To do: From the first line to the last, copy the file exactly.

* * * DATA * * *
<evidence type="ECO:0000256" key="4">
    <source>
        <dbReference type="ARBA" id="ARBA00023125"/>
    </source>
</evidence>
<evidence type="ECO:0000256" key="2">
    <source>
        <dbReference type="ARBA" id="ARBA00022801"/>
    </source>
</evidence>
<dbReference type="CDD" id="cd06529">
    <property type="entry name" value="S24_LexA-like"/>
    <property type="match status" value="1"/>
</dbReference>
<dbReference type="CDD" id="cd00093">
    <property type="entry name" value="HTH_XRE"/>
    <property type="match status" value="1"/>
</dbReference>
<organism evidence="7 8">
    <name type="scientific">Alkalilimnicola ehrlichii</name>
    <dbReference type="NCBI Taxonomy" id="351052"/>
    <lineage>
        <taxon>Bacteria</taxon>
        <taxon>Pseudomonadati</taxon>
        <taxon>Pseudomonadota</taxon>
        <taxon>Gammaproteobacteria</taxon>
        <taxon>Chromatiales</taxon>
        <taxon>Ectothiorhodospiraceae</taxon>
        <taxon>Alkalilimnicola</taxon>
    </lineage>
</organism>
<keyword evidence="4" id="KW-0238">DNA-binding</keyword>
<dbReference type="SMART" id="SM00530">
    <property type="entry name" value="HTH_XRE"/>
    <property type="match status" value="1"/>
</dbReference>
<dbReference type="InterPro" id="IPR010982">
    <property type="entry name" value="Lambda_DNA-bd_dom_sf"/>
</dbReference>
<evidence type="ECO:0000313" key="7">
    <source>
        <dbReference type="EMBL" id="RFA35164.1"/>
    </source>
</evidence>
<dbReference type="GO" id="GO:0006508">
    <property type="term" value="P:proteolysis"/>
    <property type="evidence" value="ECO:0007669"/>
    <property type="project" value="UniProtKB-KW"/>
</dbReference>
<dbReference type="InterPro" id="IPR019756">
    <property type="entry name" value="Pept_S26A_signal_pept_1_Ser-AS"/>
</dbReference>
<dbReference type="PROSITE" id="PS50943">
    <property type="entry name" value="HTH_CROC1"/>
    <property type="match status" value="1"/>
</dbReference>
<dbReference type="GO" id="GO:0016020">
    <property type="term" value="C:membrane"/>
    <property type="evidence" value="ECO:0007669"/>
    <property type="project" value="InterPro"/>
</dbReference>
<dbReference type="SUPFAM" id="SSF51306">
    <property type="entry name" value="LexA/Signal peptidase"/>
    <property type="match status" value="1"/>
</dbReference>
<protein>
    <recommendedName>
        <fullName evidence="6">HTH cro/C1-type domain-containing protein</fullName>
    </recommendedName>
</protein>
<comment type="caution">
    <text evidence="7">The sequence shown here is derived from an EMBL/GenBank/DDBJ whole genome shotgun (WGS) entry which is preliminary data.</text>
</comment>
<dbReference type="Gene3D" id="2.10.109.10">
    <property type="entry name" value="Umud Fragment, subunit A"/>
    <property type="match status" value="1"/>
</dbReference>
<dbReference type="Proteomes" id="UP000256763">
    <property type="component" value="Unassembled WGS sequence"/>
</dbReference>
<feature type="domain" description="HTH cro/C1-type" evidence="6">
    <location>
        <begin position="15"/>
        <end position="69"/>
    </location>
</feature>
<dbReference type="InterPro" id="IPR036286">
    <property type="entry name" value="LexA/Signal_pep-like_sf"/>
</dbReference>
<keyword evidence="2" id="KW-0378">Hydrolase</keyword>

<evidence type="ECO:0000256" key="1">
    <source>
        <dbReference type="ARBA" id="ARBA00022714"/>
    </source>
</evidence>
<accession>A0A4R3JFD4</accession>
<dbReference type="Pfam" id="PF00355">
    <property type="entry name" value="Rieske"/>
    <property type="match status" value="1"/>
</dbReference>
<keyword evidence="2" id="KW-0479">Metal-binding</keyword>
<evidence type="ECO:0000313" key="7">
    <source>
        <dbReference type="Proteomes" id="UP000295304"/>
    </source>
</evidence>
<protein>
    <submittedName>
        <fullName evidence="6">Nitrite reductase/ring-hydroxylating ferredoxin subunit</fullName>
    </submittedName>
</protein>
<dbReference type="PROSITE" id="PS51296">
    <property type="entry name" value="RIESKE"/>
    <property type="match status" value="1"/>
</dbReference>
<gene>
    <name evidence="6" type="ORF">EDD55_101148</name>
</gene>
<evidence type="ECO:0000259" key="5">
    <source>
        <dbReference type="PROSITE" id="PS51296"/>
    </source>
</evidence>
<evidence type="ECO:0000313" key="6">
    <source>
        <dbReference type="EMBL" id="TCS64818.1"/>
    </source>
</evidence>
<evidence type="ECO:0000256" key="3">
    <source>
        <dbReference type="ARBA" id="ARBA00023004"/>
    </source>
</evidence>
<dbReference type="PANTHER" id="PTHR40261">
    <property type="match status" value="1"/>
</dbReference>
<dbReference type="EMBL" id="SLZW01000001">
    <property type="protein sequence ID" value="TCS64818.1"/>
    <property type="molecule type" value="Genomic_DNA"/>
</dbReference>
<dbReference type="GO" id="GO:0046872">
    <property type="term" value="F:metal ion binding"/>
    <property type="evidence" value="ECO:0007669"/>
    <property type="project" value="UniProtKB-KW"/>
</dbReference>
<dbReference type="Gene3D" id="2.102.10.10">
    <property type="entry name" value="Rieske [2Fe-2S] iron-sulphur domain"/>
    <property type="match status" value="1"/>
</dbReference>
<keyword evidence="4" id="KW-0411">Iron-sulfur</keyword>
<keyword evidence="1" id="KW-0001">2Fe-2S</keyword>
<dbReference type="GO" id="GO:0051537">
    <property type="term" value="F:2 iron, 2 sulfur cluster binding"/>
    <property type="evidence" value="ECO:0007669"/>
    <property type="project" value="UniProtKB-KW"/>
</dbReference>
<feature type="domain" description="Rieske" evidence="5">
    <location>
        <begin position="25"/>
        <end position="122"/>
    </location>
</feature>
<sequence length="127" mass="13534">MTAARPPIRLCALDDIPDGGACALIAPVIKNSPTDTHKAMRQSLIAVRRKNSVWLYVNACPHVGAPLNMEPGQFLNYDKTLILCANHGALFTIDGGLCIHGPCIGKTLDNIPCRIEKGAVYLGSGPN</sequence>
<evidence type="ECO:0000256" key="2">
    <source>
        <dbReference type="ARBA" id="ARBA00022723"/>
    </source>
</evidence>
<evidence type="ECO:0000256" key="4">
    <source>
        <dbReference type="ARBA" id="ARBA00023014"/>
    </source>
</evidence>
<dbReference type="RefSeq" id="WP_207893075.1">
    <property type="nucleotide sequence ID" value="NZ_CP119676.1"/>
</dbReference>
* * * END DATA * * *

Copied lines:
<evidence type="ECO:0000256" key="4">
    <source>
        <dbReference type="ARBA" id="ARBA00023125"/>
    </source>
</evidence>
<evidence type="ECO:0000256" key="2">
    <source>
        <dbReference type="ARBA" id="ARBA00022801"/>
    </source>
</evidence>
<dbReference type="CDD" id="cd06529">
    <property type="entry name" value="S24_LexA-like"/>
    <property type="match status" value="1"/>
</dbReference>
<dbReference type="CDD" id="cd00093">
    <property type="entry name" value="HTH_XRE"/>
    <property type="match status" value="1"/>
</dbReference>
<organism evidence="7 8">
    <name type="scientific">Alkalilimnicola ehrlichii</name>
    <dbReference type="NCBI Taxonomy" id="351052"/>
    <lineage>
        <taxon>Bacteria</taxon>
        <taxon>Pseudomonadati</taxon>
        <taxon>Pseudomonadota</taxon>
        <taxon>Gammaproteobacteria</taxon>
        <taxon>Chromatiales</taxon>
        <taxon>Ectothiorhodospiraceae</taxon>
        <taxon>Alkalilimnicola</taxon>
    </lineage>
</organism>
<keyword evidence="4" id="KW-0238">DNA-binding</keyword>
<dbReference type="SMART" id="SM00530">
    <property type="entry name" value="HTH_XRE"/>
    <property type="match status" value="1"/>
</dbReference>
<dbReference type="InterPro" id="IPR010982">
    <property type="entry name" value="Lambda_DNA-bd_dom_sf"/>
</dbReference>
<evidence type="ECO:0000313" key="7">
    <source>
        <dbReference type="EMBL" id="RFA35164.1"/>
    </source>
</evidence>
<dbReference type="GO" id="GO:0006508">
    <property type="term" value="P:proteolysis"/>
    <property type="evidence" value="ECO:0007669"/>
    <property type="project" value="UniProtKB-KW"/>
</dbReference>
<dbReference type="InterPro" id="IPR019756">
    <property type="entry name" value="Pept_S26A_signal_pept_1_Ser-AS"/>
</dbReference>
<dbReference type="PROSITE" id="PS50943">
    <property type="entry name" value="HTH_CROC1"/>
    <property type="match status" value="1"/>
</dbReference>
<dbReference type="GO" id="GO:0016020">
    <property type="term" value="C:membrane"/>
    <property type="evidence" value="ECO:0007669"/>
    <property type="project" value="InterPro"/>
</dbReference>
<dbReference type="SUPFAM" id="SSF51306">
    <property type="entry name" value="LexA/Signal peptidase"/>
    <property type="match status" value="1"/>
</dbReference>
<protein>
    <recommendedName>
        <fullName evidence="6">HTH cro/C1-type domain-containing protein</fullName>
    </recommendedName>
</protein>
<comment type="caution">
    <text evidence="7">The sequence shown here is derived from an EMBL/GenBank/DDBJ whole genome shotgun (WGS) entry which is preliminary data.</text>
</comment>
<dbReference type="Gene3D" id="2.10.109.10">
    <property type="entry name" value="Umud Fragment, subunit A"/>
    <property type="match status" value="1"/>
</dbReference>
<dbReference type="Proteomes" id="UP000256763">
    <property type="component" value="Unassembled WGS sequence"/>
</dbReference>
<feature type="domain" description="HTH cro/C1-type" evidence="6">
    <location>
        <begin position="15"/>
        <end position="69"/>
    </location>
</feature>
<dbReference type="InterPro" id="IPR036286">
    <property type="entry name" value="LexA/Signal_pep-like_sf"/>
</dbReference>
<keyword evidence="2" id="KW-0378">Hydrolase</keyword>

<evidence type="ECO:0000256" key="1">
    <source>
        <dbReference type="ARBA" id="ARBA00022714"/>
    </source>
</evidence>
<accession>A0A4R3JFD4</accession>
<dbReference type="Pfam" id="PF00355">
    <property type="entry name" value="Rieske"/>
    <property type="match status" value="1"/>
</dbReference>
<keyword evidence="2" id="KW-0479">Metal-binding</keyword>
<evidence type="ECO:0000313" key="7">
    <source>
        <dbReference type="Proteomes" id="UP000295304"/>
    </source>
</evidence>
<protein>
    <submittedName>
        <fullName evidence="6">Nitrite reductase/ring-hydroxylating ferredoxin subunit</fullName>
    </submittedName>
</protein>
<dbReference type="PROSITE" id="PS51296">
    <property type="entry name" value="RIESKE"/>
    <property type="match status" value="1"/>
</dbReference>
<gene>
    <name evidence="6" type="ORF">EDD55_101148</name>
</gene>
<evidence type="ECO:0000259" key="5">
    <source>
        <dbReference type="PROSITE" id="PS51296"/>
    </source>
</evidence>
<evidence type="ECO:0000313" key="6">
    <source>
        <dbReference type="EMBL" id="TCS64818.1"/>
    </source>
</evidence>
<evidence type="ECO:0000256" key="3">
    <source>
        <dbReference type="ARBA" id="ARBA00023004"/>
    </source>
</evidence>
<dbReference type="PANTHER" id="PTHR40261">
    <property type="match status" value="1"/>
</dbReference>
<dbReference type="EMBL" id="SLZW01000001">
    <property type="protein sequence ID" value="TCS64818.1"/>
    <property type="molecule type" value="Genomic_DNA"/>
</dbReference>
<dbReference type="GO" id="GO:0046872">
    <property type="term" value="F:metal ion binding"/>
    <property type="evidence" value="ECO:0007669"/>
    <property type="project" value="UniProtKB-KW"/>
</dbReference>
<dbReference type="Gene3D" id="2.102.10.10">
    <property type="entry name" value="Rieske [2Fe-2S] iron-sulphur domain"/>
    <property type="match status" value="1"/>
</dbReference>
<keyword evidence="4" id="KW-0411">Iron-sulfur</keyword>
<keyword evidence="1" id="KW-0001">2Fe-2S</keyword>
<dbReference type="GO" id="GO:0051537">
    <property type="term" value="F:2 iron, 2 sulfur cluster binding"/>
    <property type="evidence" value="ECO:0007669"/>
    <property type="project" value="UniProtKB-KW"/>
</dbReference>
<feature type="domain" description="Rieske" evidence="5">
    <location>
        <begin position="25"/>
        <end position="122"/>
    </location>
</feature>
<sequence length="127" mass="13534">MTAARPPIRLCALDDIPDGGACALIAPVIKNSPTDTHKAMRQSLIAVRRKNSVWLYVNACPHVGAPLNMEPGQFLNYDKTLILCANHGALFTIDGGLCIHGPCIGKTLDNIPCRIEKGAVYLGSGPN</sequence>
<evidence type="ECO:0000256" key="2">
    <source>
        <dbReference type="ARBA" id="ARBA00022723"/>
    </source>
</evidence>
<evidence type="ECO:0000256" key="4">
    <source>
        <dbReference type="ARBA" id="ARBA00023014"/>
    </source>
</evidence>
<dbReference type="RefSeq" id="WP_207893075.1">
    <property type="nucleotide sequence ID" value="NZ_CP119676.1"/>
</dbReference>